UC's Department of Anthropology in the McMicken College of Arts and Sciences (A&S) is involved in active field research stretching from Madagascar to Mongolia. Its emphasis on research and teaching covers bioevolutionary approaches to health, ecosystem dynamics and forms of social inequality.

University of Cincinnati

Related Anthropology Articles:

AAA extends partnership with Wiley
The American Anthropological Association (AAA) today renewed its publishing agreement with Wiley, continuing a decade long partnership.
Boosting communication is key in managing menopause
A University of Delaware student and faculty member have reviewed previous studies about how women manage menopause symptoms and found that they frequently use alternative treatments.
Walker receives Charles R. Darwin Lifetime Achievement Award
Alan Walker, Evan Pugh Professor Emeritus of Anthropology and Biology was awarded the Charles R.
The taming of the rat
If you worry about having a pet rat in case it bites you, then you can relax.
OU center examines how genomic information impacts medical care of Native Americans
A University of Oklahoma Center on American Indian and Alaska Native Genomic Research will examine the impact of genomic information on American Indian and Alaska Native communities and health care systems.
Nature vs. nurture? Both are important, anthropologist argues
Evolutionary science stresses the contributions biology makes to our behavior.
Production of butter from shea trees in West Africa pushed back 1,000 years
University of Oregon anthropologists have pushed back the history of harvesting shea trees in West Africa by more than 1,000 years earlier than previously believed.
Research reveals connections between social science and high fashion
The presentation will be featured this month at the world's largest gathering of anthropologists.
Emotionally supportive relationships linked to lower testosterone
Science and folklore alike have long suggested that high levels of testosterone can facilitate the sorts of attitudes and behavior that make for, well, a less than ideal male parent.
The challenges for anthropologists when they're the expert in the courtroom
A national presentation and discussion will examine the intellectual, practical and ethical challenges for anthropologists when they're hired to serve as expert witnesses.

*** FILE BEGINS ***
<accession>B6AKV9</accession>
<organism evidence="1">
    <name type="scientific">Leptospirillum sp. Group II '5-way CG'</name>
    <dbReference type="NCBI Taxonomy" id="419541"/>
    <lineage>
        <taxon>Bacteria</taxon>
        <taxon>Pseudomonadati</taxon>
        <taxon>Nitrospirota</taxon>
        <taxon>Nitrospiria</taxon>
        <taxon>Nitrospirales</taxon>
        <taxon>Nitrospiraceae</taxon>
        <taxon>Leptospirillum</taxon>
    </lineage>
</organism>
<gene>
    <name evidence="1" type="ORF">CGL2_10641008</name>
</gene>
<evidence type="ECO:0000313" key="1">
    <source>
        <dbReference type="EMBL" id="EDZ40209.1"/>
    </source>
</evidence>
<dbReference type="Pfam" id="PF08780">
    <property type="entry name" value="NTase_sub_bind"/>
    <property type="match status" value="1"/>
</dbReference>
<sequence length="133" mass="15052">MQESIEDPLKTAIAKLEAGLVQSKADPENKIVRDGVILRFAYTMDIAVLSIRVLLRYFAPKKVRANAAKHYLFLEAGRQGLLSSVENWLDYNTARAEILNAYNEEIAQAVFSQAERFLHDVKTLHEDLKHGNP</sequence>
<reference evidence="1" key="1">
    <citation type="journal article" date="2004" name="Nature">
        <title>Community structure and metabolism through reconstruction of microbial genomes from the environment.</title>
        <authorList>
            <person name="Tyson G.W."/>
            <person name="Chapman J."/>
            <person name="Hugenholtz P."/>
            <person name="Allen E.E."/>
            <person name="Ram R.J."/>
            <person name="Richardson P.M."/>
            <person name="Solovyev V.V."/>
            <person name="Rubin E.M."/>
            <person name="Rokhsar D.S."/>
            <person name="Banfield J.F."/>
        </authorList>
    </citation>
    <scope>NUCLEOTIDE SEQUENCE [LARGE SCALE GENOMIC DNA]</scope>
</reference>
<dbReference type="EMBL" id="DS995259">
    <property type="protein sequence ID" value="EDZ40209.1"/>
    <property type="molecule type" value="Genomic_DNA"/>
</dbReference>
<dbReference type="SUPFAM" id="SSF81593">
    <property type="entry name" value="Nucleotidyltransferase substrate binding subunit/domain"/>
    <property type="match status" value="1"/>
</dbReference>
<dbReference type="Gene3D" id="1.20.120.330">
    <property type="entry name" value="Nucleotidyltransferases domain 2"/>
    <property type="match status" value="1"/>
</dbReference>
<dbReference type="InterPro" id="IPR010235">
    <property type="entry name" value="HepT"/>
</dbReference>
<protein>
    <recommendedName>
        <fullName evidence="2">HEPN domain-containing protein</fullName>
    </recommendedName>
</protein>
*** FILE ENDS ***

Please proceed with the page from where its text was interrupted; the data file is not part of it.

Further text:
Related Anthropology Reading:

Social and Cultural Anthropology: A Very Short Introduction
by Peter Just (Author)

"If you want to know what anthropology is, look at what anthropologists do," write the authors of Social and Cultural Anthropology: A Very Short Introduction. This engaging overview of the field combines an accessible account of some of the discipline's guiding principles and methodology with abundant examples and illustrations of anthropologists at work.

Peter Just and John Monaghan begin by discussing anthropology's most important contributions to modern thought: its investigation of culture as a distinctively human characteristic, its doctrine of cultural... View Details


Anthropology For Dummies
by Cameron M. Smith (Author), Evan T. Davies (Contributor)

Covers the latest competing theories in the field

Get a handle on the fundamentals of biological and cultural anthropology

When did the first civilizations arise? How many human languages exist? The answers are found in anthropology - and this friendly guide explains its concepts in clear detail. You'll see how anthropology developed as a science, what it tells us about our ancestors, and how it can help with some of the hot-button issues our world is facing today.

Discover:

How anthropologists learn about the past Humanity's earliest activities,... View Details


Anthropology (Quick Study Academic)
by Inc. BarCharts (Author)

Defines the most important aspects of various forms of anthropology, including archeology, cultural and biological anthropology.

For students studying anthropology; most helpful for those in introductory anthropology.

View Details


The Anthropology of Turquoise: Reflections on Desert, Sea, Stone, and Sky
by Ellen Meloy (Author)

In this invigorating mix of natural history and adventure, artist-naturalist Ellen Meloy uses turquoise—the color and the gem—to probe deeper into our profound human attachment to landscape.

From the Sierra Nevada, the Mojave Desert, the Yucatan Peninsula, and the Bahamas to her home ground on the high plateaus and deep canyons of the Southwest, we journey with Meloy through vistas of both great beauty and great desecration. Her keen vision makes us look anew at ancestral mountains, turquoise seas, and even motel swimming pools. She introduces us to Navajo “velvet... View Details


Anthropology (13th Edition)